Niacinamide. Vitamin B3. Get Clear Skin. Boost Your Energy

Updated: 1/3/24

Are you constantly on the lookout for the latest and greatest ways to promote a healthier lifestyle? Look no further, because we have an incredible nutrient that may just become your new best friend. Niacinamide, also known as Vitamin B3, has been making waves in the health and wellness community for its numerous benefits. Whether you’re looking to improve your skin or boost your energy levels, this powerful vitamin has got you covered. In this blog post, we’ll dive into all things niacinamide and why it should be a staple in any health-conscious individual’s daily routine. So grab a cup of tea (or green juice) and let’s learn about how this vitamin can transform your well-being from the inside out!

What is Niacinamide?

Niacinamide is a form of vitamin B3 that is water-soluble, meaning that it dissolves in water. It can be found in the foods we eat, such as meat, fish, and grains, but it can also be added topically to our skincare routine. When applied to the skin, niacinamide can improve the appearance of enlarged pores, fine lines, and uneven skin tone. Additionally, it can help regulate oil production, making it an excellent ingredient for those with oily or acne-prone skin.

Niacinamide is a potent antioxidant that helps protect our skin cells from damage caused by environmental stressors, such as pollution and UV rays. This ingredient also helps boost the production of collagen, a protein that keeps our skin looking firm and youthful. On top of all of this, niacinamide has anti-inflammatory properties, making it ideal for calming redness and irritation.

Interestingly, niacinamide has been utilized in wellness and medicinal practices for centuries. In traditional Chinese medicine, niacinamide (referred to as niacin) has been used to treat digestive issues, insomnia, and to detoxify the liver. Similarly, Ayurvedic medicine uses niacinamide (known as niacin in this case as well) to support digestion and reduce inflammation. Western medicine has also recognized the benefits of niacinamide, with prescription niacinamide being utilized to treat high cholesterol and certain skin conditions.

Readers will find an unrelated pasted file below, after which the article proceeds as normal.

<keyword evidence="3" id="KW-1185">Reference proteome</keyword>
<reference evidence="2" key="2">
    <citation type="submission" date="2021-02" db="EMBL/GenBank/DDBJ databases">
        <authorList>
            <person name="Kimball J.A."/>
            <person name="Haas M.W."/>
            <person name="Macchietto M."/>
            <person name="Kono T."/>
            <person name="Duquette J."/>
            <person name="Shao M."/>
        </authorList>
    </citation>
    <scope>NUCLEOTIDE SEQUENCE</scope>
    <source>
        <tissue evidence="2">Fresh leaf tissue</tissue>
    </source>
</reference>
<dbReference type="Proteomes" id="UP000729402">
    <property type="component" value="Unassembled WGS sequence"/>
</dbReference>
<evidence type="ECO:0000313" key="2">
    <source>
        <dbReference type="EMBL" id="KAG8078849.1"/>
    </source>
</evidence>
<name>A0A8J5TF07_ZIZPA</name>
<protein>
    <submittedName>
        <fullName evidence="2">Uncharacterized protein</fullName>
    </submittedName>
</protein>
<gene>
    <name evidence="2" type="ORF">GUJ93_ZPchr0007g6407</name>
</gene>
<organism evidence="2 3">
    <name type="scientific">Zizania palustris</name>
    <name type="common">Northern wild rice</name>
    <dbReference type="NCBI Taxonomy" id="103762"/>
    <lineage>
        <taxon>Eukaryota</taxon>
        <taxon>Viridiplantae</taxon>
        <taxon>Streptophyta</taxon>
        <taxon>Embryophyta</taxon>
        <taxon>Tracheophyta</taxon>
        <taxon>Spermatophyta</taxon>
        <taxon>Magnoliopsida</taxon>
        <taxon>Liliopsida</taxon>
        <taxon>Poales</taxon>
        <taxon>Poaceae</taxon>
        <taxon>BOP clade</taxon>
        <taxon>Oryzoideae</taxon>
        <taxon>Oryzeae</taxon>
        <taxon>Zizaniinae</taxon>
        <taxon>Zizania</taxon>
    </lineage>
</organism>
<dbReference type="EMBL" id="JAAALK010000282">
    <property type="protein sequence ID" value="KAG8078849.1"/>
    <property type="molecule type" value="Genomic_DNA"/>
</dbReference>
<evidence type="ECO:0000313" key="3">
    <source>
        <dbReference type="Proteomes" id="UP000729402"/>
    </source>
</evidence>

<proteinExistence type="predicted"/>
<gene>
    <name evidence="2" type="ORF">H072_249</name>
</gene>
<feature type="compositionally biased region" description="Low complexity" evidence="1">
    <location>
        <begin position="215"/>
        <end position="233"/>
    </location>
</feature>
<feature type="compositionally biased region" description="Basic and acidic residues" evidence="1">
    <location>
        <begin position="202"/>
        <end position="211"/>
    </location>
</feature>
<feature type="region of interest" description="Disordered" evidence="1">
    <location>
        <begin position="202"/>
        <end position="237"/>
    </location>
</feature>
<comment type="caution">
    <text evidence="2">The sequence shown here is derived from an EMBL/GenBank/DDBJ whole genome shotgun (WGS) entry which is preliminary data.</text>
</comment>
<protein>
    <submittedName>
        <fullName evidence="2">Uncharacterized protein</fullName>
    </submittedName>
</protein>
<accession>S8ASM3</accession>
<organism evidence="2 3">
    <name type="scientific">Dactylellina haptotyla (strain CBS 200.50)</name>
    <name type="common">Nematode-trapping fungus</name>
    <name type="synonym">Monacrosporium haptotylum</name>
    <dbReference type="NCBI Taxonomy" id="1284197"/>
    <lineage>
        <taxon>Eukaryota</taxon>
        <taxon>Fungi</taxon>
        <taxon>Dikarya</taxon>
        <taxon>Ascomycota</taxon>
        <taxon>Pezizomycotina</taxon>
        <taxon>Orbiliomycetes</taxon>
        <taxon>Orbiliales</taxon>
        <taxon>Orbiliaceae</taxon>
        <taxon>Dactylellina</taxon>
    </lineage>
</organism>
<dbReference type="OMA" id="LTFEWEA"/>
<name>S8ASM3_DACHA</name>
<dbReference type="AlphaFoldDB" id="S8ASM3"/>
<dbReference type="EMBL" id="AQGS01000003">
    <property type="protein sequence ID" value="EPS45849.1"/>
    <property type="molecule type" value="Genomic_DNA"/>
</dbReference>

Where Does Niacinamide Come From?

Niacinamide is a derivative of vitamin B3, which is found in many plant and animal-based foods. Milk, eggs, meat, fish, and green vegetables are all sources of vitamin B3. But before it was used in skincare, it was primarily used to treat pellagra – a disease caused by vitamin B3 deficiency. In the 1930s, Dr. William Summerfield and Dr. Conrad Elvehjem discovered the benefits of niacinamide when treating patients with pellagra. They found that it helped to reduce redness and inflammation, which are symptoms of pellagra, on the skin. Soon after, it was also discovered that niacinamide could be beneficial for reducing wrinkles, improving skin barrier function, and lightening dark spots.

Niacinamide was initially isolated from yeast, which eventually led to the synthesis of the compound in laboratories. Today, niacinamide is often used in topical skincare products as a water-soluble ingredient that is easily absorbed into the skin. The manufacturing process of niacinamide typically involves the extraction of niacin from a plant-based source like corn or soy and then undergoing a rigorous purification process to obtain pure niacinamide. This process ensures that the final product is highly concentrated and stable enough to deliver skin benefits effectively.

Interestingly, niacinamide has a variety of uses beyond the skincare industry. It is also used in the food and pharmaceutical industries. In food products, it is added as a preservative, while in pharmaceuticals it is used as an ingredient in medication such as blood pressure drugs and cholesterol-lowering drugs.

Niacinamide Benefits

Supports Heart Health

Did you know that niacinamide can also benefit your heart health? This nutrient can help to balance cholesterol levels, reducing the risk of heart disease. It can also help to improve blood flow, reducing the risk of blood clots and heart attacks. If you have a family history of heart disease or are looking for a natural way to support your cardiovascular health, niacinamide could be an excellent choice.